• 6. Ensuring a Legacy of Abundant Fish and Wildlife Americans are blessed to have inherited from our forebears an abundance of diverse and healthy populations of fish and wildlife. According to the U.S. Fish and Wildlife Service’s 2006 National Survey of Fishing, Hunting and Wildlife Related Recreation, an estimated 71 million Americans spent over $45 billion on some form of fish and wildlife recreation in that year. Yet, several factors, notably habitat loss and fragmentation, invasive species, inadequate water quality and availability, and the illegal trade in wildlife and wildlife products threaten our wildlife legacy, not only in the United States but also around the globe. We have a responsibility as stewards of these resources to ensure that we maintain the ecological integrity and health of fish and wildlife habitats, especially those found within our National Wildlife Refuge System. In addition, as the Nation that serves as the global standard in wildlife conservation, we must direct our energies to develop and implement new policies and programs that improve the management of our fish and wildlife species, provide habitat protections they will need to adapt and thrive in the midst of a changing climate, protect against illegal trade, and promote international conservation efforts. Through these efforts we can ensure that our fish and wildlife heritage remains accessible and available to future generations of birders, hunters and other outdoor enthusiasts. Achieving the True Promise of Multiple Use In outlining the mission for the Bureau of Land Management (BLM), the Federal Land Policy and Management Act of 1976 (FLPMA) stated the following: The public lands [shall] be managed in a manner that will protect the quality of scientific, scenic, historical, ecological, environmental, air and atmospheric, water resource, and archeological values; that, where appropriate, will preserve and protect certain public lands in their natural condition; that will provide food and habitat for fish and wildlife and domestic animals; and that will provide for outdoor recreation and human occupancy and use. A new dedication to realizing the goals of this multiple-use mandate is required because the promise of FLPMA has never been fully realized. For too long – and particularly in the last eight years – development of our public lands has trumped all other facets of what was envisioned as a broad, balanced BLM mandate. Our public lands are diverse enough to accommodate the development of plentiful energy resources, where appropriate, along with wilderness designations, conservation of habitat for wild horses and burros, grazing, archeological preservation, and the many other goals set out in FLPMA. Enactment of the National Landscape Conservation System within BLM is an important first step in the process of achieving these long- delayed goals. 6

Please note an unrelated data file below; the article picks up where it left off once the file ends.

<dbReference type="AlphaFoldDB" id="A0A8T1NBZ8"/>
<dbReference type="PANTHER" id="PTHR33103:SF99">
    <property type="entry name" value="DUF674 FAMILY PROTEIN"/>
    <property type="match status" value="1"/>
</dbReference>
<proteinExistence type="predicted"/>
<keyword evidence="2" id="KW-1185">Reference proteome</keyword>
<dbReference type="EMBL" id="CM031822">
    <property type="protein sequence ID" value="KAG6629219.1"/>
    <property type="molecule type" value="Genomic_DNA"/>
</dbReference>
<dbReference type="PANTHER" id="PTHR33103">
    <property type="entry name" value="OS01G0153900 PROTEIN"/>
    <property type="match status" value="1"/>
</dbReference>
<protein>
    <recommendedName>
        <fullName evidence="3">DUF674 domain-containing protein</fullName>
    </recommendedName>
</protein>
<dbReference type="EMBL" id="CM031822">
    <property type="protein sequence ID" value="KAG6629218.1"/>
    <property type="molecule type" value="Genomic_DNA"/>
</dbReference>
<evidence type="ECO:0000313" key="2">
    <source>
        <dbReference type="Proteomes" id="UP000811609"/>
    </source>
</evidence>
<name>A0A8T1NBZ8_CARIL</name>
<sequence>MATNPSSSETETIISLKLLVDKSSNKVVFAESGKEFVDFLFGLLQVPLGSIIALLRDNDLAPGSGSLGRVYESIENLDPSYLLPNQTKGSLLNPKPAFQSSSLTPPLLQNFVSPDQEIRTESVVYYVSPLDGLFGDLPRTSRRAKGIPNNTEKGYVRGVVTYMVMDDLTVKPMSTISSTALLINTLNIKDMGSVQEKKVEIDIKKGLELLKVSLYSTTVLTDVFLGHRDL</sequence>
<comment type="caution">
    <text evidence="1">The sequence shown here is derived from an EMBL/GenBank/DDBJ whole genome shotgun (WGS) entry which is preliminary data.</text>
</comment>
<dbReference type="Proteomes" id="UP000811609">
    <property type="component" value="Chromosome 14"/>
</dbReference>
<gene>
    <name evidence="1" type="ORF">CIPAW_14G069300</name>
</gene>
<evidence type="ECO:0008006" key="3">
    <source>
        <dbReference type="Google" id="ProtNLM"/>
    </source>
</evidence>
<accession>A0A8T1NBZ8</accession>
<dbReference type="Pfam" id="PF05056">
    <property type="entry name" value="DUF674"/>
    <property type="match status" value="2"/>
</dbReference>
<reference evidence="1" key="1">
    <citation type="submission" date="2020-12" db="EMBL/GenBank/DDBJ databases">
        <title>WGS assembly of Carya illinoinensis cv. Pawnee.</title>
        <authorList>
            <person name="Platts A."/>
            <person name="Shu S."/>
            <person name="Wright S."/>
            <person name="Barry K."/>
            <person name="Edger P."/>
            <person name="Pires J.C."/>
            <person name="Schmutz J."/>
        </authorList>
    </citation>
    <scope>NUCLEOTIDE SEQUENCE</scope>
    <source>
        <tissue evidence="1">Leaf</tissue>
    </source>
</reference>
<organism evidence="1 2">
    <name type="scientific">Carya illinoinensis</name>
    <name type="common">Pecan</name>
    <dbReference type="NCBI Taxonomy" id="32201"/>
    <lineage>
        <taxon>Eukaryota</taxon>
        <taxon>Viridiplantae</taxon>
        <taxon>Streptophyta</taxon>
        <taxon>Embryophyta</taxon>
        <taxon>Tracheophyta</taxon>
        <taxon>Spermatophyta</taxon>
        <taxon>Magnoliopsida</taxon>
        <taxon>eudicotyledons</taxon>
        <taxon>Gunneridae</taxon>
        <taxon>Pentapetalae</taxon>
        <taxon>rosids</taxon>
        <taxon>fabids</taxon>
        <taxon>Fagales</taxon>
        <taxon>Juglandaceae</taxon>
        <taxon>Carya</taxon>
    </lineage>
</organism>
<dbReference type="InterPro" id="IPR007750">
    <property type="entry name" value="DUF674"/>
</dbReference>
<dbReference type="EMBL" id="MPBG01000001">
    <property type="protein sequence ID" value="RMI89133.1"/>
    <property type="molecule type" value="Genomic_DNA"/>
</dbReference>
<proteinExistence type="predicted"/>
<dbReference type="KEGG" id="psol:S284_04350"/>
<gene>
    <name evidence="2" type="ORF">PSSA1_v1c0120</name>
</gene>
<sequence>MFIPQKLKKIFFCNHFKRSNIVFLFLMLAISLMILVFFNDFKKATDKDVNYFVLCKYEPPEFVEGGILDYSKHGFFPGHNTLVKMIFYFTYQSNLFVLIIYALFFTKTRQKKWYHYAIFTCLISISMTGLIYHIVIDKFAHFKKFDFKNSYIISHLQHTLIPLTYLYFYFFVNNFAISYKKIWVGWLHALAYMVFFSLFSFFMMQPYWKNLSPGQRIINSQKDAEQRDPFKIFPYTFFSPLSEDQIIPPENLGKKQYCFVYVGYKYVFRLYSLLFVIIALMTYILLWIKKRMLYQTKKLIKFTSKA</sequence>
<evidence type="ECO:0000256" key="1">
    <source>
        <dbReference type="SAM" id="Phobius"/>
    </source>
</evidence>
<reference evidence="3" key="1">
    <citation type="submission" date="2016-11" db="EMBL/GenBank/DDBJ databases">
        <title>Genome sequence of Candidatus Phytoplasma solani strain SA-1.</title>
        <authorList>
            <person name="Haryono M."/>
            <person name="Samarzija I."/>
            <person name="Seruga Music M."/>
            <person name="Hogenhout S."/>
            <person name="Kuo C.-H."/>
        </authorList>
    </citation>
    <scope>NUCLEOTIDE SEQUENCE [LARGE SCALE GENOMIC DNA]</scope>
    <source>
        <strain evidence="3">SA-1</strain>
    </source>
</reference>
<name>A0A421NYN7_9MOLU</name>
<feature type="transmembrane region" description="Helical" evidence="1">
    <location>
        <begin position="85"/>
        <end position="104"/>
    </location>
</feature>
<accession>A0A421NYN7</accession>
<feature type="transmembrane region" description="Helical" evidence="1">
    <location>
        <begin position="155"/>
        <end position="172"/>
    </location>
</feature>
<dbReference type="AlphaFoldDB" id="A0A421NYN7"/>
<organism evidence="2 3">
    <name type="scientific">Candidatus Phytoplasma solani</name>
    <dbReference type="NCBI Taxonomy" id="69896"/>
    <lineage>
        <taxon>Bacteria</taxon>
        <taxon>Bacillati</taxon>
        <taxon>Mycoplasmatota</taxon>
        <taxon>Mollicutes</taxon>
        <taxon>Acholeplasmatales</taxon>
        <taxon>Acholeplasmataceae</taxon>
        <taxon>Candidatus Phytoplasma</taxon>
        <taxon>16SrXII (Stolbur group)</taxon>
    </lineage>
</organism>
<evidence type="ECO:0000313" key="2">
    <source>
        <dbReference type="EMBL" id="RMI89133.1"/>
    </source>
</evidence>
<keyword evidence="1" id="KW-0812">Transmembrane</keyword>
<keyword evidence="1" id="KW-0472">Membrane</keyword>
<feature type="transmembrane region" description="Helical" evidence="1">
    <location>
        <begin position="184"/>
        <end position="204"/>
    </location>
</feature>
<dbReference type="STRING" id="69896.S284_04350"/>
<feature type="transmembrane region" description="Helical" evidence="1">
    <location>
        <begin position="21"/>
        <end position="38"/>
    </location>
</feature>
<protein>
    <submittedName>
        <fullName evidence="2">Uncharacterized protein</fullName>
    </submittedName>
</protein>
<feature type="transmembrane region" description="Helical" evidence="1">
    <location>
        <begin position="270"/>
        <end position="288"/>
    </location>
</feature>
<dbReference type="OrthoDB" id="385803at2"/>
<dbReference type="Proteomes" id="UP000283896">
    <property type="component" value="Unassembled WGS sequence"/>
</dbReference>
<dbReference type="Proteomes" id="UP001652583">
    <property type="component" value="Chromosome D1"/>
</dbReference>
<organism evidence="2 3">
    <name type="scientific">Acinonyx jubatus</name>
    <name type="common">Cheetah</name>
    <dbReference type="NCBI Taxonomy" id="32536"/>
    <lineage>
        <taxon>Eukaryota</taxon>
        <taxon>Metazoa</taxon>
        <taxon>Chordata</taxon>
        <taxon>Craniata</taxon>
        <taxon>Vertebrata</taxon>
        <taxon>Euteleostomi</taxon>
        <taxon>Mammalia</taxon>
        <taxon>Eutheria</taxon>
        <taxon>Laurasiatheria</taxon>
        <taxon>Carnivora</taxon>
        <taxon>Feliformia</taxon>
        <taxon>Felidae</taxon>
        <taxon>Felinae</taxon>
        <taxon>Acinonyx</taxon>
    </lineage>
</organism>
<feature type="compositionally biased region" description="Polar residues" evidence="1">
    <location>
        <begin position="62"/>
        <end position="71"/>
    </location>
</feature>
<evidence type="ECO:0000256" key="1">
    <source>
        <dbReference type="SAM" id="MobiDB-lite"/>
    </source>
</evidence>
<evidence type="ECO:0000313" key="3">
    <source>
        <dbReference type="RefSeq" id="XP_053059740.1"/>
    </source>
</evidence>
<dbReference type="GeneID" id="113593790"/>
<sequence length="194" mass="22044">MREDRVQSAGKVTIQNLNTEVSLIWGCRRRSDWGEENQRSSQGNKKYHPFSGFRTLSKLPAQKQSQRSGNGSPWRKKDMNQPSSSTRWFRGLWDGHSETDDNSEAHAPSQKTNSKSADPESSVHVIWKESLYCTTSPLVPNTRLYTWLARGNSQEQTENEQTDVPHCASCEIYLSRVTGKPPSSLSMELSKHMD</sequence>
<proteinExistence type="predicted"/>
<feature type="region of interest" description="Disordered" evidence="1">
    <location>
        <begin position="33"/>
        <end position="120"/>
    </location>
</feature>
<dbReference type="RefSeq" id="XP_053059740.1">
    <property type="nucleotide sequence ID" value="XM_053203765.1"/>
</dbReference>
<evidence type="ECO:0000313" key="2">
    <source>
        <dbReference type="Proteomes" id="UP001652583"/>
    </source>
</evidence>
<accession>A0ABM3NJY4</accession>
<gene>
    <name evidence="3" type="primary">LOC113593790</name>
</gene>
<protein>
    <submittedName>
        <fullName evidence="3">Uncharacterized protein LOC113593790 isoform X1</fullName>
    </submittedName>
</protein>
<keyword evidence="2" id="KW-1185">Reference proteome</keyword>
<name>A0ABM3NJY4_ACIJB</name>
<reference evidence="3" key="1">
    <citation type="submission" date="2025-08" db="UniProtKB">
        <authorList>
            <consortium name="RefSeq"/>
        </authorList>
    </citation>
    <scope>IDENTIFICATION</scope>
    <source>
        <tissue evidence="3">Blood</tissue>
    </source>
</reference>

• 7. Honoring Water Claims of the First Americans There is no more basic or universal need than the need for water. A century ago this year, the United States Supreme Court affirmed the basic right to water for the First Americans. One hundred years after this important case, only 21 Indian water rights claims have been resolved or are nearing resolution. As Western communities face more demands for water, we can expect that more tribes will assert their water rights. To that end, the Committee intends to maintain vigilant oversight of the ongoing federal negotiations while prioritizing legislation that resolves these claims. Enhancing Renewable Energy Development Demand for renewable energy is surging throughout the West. State renewable energy goals are driving the development of solar, wind, geothermal, and hydropower generation. One of the biggest constraints to meeting renewable energy goals is the challenge of transmitting the energy from the generation site to the demand centers, often across state lines. Four federal power marketing administrations exist under the jurisdiction of the Committee, which will continue to discuss the role of the Bonneville Power Administration, Western Area Power Administration, Southwestern Power Administration, and Southeastern Power Administration in meeting the demands for renewable energy through transmission infrastructure or other means. Providing for Carbon Capture and Sequestration Coal plays a major role in meeting U.S. energy needs and is likely to continue to do so in coming decades. Today, 50% of the electricity in the United States is generated from coal. At current consumption rates and with current technology and land-use restrictions, U.S. coal reserves are projected to last well over 250 years. And, with improved technologies, estimated recoverable coal reserves, at current consumption rates, are estimated to be sufficient for 500 years or longer. Carbon Capture and Storage (CCS) is the key enabling technology to ensuring that the United States continues to take advantage of our vast domestic resources of coal without contributing to greenhouse gas emissions. CCS entails injecting carbon dioxide underground in ultra-deep geological reservoirs. The U.S. has the geological capacity to store carbon emissions in depleted oil and gas reservoirs for several decades. Capacity in other geological reservoirs is estimated to be in the hundreds of billions of tons, enough to store current levels of domestic emissions for over 300 years. The technology is still under development, but many experts are optimistic about its advancement. The Committee is committed to advancing carbon sequestration on public lands and ensuring that this technology is safely developed and disseminated. 7